70s Love is a tribute to the family and their important historical contributions to China’s wine heritage in the 1970s, but also a tribute to international history – how Napa Valley wines in the 1970s served as the first inspiration for China to create its own modern wine heritage. And how that cycle began in Napa Valley and continues here, through legacy, decades later.

Zhang received a master’s degree from UC Davis in viticulture and enology and studied the extraction of phenolic compounds during fermentation. During the 2018 harvest, she worked for about 6 months at Chateau Margaux in Bordeaux, where she applied the research she learned during her master’s degree and helped measure phenolic compounds during both fermentation and maceration. She has also spent time on local wine teams in Inglenook and Calle Lilly.

She prefers wines with fruit characteristics of the grape variety to a strong influence of oak, and does not like to drink wines with high acidity or any astringency – especially those associated with tannins. It recognizes not only the scientific but also the artistic component of winemaking and gets to the heart of its role: The winemaker is the scientific artist who directs the symphony you find in your glass.

Tannin management is an important part of their winemaking – especially for a grape known for its high tannin content and resulting viscosity. During fermentation, when the alcohol content increases with temperature, short-chain tannins also increase. It is essential to monitor the release of monomeric anthocyanins (water-soluble colour pigments) in the early stages of fermentation, as there is a direct link between anthocyanins and tannins (which ultimately determine the texture of the wine).

She seeks a balance between the anthocanins measured and the amount of tannins released – by measuring both at the beginning of fermentation, she can make better decisions about when to press the skins and kernels during fermentation. And tasting alone does not always allow the best decision to be made regarding the use of tannins, because even at the beginning of fermentation, the sugar still masks the presence of tannins.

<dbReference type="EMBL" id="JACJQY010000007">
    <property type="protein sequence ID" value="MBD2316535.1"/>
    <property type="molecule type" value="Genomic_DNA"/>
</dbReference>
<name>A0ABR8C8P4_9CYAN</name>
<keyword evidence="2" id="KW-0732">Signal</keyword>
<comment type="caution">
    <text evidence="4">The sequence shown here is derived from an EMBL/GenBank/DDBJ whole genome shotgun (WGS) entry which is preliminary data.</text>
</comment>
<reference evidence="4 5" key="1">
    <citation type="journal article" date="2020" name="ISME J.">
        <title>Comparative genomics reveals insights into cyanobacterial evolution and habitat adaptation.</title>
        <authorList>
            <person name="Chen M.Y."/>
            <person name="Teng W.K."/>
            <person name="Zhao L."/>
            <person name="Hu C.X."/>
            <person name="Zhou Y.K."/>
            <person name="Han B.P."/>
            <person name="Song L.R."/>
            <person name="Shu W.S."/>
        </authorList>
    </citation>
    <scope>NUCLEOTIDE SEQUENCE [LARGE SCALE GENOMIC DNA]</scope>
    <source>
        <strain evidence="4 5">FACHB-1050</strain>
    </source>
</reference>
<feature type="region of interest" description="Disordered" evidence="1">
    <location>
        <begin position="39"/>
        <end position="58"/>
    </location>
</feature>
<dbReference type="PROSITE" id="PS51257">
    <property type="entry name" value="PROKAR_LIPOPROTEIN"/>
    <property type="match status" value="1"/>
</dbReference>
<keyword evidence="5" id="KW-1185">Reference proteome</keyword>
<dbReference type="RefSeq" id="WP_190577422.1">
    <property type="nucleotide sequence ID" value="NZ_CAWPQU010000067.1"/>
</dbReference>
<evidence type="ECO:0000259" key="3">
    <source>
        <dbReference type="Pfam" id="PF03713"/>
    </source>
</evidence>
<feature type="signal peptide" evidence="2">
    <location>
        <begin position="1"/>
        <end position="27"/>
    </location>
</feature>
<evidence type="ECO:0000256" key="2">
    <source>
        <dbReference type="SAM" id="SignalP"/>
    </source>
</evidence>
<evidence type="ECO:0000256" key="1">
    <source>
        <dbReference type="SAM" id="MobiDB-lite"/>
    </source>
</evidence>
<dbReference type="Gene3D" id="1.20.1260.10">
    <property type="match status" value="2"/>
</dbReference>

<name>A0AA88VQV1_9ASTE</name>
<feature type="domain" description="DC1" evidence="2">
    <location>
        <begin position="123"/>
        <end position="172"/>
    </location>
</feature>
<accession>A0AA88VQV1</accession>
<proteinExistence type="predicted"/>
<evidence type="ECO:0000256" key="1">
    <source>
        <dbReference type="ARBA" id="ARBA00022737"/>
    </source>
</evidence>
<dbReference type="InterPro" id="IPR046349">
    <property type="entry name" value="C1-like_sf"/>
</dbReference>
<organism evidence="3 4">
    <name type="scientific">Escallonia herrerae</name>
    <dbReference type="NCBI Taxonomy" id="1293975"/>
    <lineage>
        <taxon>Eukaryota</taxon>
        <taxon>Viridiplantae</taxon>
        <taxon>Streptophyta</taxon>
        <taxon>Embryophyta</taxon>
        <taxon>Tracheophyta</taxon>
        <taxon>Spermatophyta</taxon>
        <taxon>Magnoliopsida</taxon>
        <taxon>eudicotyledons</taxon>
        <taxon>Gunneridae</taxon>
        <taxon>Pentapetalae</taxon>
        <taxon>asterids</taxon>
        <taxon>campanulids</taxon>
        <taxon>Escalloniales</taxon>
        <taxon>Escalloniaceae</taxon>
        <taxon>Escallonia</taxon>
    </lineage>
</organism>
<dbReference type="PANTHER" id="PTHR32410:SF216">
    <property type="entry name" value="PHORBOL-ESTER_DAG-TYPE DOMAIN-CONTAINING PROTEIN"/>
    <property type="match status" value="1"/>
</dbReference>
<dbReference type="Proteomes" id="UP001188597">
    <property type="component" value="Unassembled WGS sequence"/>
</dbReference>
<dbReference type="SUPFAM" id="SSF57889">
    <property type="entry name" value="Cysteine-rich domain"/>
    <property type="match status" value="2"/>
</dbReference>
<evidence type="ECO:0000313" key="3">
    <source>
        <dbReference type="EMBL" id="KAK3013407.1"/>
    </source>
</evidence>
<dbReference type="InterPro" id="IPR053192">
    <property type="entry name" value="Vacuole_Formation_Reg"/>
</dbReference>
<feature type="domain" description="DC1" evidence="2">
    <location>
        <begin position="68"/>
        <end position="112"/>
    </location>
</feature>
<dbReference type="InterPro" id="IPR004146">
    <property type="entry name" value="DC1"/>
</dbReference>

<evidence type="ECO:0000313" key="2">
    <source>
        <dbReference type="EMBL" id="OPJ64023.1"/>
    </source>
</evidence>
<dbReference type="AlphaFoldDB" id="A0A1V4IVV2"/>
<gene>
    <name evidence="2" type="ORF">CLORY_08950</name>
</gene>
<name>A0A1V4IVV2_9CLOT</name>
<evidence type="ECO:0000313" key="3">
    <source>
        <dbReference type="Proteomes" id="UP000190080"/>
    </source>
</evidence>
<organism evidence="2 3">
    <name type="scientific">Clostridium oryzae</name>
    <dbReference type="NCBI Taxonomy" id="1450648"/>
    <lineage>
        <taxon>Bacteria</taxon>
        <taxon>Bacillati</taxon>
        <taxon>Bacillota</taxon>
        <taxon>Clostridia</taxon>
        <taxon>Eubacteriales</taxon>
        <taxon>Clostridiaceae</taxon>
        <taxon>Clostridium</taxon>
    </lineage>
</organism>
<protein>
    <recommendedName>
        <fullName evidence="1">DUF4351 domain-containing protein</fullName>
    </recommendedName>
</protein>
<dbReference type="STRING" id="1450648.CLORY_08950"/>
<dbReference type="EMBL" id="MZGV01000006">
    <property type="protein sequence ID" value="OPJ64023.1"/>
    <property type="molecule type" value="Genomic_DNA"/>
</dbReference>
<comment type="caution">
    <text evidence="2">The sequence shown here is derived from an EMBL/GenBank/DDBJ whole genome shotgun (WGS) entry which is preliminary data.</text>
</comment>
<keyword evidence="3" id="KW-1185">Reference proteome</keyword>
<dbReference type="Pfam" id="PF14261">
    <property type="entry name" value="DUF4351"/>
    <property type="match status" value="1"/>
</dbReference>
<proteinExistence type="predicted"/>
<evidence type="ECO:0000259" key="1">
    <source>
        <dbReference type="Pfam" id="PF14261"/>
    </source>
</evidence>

We tasted small Napa grown and produced Syrahs that are not balanced in their youth (and probably won’t be later), with robust tannins that can be rough and have a strong grip on the texture. This is not the Love Little Sirah style of the 70s – despite the abundance of fruit, these are elegant and balanced offerings.

The selected
2014 70’s Love Napa Valley Petite Sirah (sold out at the time of our tasting), unlike the following wines, is a blend of two blocks from the same Chiles Valley vineyard (100% vintage). Deep ruby in color, this wine is aromatically generous with clean, sweet blackberry and boysenberry aromas with oak as complementary and supporting characteristics, including notes of mocha, light cedar nuances and a subtle dark spice component. In this bouquet, however, it is mainly the expression of the fruit of the varieties that is important. This wine ages well and shows great balance almost 7 years after harvest. Aromas of plums and blackberries, black earth spice and a touch of pepper on the finish. The tannins have a rounded grip and are well integrated with a bit more structure than the tannins of the 2015. This wine won a gold medal at the International Women’s Wine Competition in 2020.

Love Napa Valley 2015 70’s Little Sirah has a deep purple color in the glass with purple edges around the rim. Thanks to the judicious use of additional oak, this wine concentrates on the grape variety and its fruity characteristics. This wine was fermented in stainless steel tanks and then aged for 18 months in French oak barrels, but only in about 10% new barrels. Offers ripe yet elegant aromas of blackberry and boysenberry with delicate notes of cedar and dessert spices. Provides silky smooth tension from the moment it is picked up, all the way to the finish. It has aromas of black cherry and plum – with rich, layered flavors, but without a heavy grip on the texture. The tannins are attractive – soft and supple, with no sharp edges. The drinks are very tasty on their own and certainly have qualities that appeal to a broad palate.

And the lip print that formed the 0 in the 1970s is a kiss from Zhang – originally left on a piece of paper and then styled by his graphic designer to complete the label. In addition, wines in China are sold directly to consumers through a website. And as of 2022, private tastings are available – at the Maxville Winery location in Chiles Valley (a beautiful drive in the hills east of Napa Valley itself – about a 25-minute drive from St. Louis).

For more information and to order wines from this historically interesting and very limited producer, visit: www.70slovewine.com.